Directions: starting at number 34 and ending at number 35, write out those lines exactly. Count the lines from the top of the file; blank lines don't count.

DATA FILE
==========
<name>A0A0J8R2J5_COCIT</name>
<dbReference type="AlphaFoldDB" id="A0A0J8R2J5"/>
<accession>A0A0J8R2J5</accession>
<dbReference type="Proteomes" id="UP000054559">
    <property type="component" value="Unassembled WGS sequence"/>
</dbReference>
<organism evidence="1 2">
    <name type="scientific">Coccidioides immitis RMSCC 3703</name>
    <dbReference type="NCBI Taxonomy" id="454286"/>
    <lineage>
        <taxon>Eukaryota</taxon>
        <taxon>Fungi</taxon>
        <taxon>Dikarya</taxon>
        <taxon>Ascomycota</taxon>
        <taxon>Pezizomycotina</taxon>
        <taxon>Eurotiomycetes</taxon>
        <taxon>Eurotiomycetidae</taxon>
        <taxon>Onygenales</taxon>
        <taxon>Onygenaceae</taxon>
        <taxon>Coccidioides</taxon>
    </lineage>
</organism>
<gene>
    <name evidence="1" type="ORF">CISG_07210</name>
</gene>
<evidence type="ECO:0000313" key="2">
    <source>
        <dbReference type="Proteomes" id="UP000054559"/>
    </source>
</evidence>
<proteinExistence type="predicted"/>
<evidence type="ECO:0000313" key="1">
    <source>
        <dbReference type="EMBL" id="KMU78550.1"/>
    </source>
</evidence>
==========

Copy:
        <dbReference type="EMBL" id="KMU78550.1"/>
    </source>